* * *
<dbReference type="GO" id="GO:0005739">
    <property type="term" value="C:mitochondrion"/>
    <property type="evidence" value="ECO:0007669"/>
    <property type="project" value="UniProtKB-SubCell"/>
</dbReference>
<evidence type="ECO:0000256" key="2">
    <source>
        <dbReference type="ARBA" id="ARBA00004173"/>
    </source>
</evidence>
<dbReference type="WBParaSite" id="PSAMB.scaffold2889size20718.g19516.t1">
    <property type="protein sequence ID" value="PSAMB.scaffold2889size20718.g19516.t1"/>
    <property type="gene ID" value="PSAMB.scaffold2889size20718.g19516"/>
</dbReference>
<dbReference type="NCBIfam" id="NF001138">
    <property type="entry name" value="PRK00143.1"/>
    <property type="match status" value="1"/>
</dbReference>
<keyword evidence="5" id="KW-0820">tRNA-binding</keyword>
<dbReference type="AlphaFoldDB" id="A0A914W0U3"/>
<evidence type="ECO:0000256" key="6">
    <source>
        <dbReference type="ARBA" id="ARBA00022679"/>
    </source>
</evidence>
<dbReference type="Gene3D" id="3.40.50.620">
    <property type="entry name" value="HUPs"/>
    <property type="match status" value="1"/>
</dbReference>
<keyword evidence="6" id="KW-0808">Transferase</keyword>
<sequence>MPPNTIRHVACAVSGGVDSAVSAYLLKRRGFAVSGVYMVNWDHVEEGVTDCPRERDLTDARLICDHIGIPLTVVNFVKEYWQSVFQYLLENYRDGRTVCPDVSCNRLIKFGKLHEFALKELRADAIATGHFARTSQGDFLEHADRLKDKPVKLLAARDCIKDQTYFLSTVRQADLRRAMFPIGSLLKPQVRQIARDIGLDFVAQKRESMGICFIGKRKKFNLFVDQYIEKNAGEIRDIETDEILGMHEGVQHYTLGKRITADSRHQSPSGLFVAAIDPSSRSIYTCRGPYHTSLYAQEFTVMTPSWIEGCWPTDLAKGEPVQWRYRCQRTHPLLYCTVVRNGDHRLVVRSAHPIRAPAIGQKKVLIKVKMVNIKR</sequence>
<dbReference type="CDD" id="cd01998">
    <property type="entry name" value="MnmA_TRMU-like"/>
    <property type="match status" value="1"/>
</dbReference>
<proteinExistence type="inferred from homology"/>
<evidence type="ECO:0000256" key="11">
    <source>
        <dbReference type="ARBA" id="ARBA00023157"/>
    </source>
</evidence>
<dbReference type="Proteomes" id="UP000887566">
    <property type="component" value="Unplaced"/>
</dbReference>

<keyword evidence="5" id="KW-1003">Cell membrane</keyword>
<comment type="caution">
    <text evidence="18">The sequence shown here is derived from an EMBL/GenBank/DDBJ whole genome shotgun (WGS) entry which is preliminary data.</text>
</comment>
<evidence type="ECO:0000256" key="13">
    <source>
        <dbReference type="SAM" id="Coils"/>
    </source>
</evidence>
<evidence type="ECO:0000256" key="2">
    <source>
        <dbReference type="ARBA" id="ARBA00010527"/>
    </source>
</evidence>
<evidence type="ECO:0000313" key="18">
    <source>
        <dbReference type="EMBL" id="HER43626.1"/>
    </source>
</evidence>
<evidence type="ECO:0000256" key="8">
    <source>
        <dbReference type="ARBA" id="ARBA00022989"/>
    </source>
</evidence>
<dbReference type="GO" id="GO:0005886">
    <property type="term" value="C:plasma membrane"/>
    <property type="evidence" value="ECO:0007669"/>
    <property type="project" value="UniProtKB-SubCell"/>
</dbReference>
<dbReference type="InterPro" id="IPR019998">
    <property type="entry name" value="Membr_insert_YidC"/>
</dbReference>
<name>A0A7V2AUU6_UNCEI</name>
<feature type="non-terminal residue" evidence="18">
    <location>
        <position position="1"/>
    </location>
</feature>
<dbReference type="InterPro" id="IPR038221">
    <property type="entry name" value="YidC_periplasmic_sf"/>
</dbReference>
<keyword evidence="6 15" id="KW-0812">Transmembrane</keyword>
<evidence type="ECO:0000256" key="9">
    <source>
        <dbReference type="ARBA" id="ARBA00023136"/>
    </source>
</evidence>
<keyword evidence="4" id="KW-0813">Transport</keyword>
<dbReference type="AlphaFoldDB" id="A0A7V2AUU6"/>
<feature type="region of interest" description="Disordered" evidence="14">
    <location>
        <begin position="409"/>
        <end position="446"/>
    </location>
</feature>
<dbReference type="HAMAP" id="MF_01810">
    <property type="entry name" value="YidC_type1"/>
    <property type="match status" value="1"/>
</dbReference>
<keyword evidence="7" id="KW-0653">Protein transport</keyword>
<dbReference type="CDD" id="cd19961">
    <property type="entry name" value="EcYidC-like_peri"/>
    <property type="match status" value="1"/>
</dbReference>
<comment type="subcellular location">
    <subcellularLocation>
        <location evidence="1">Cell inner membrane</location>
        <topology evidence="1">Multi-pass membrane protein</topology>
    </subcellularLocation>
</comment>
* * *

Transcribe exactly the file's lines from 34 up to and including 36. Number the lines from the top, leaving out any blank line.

    <property type="match status" value="1"/>
</dbReference>
<proteinExistence type="inferred from homology"/>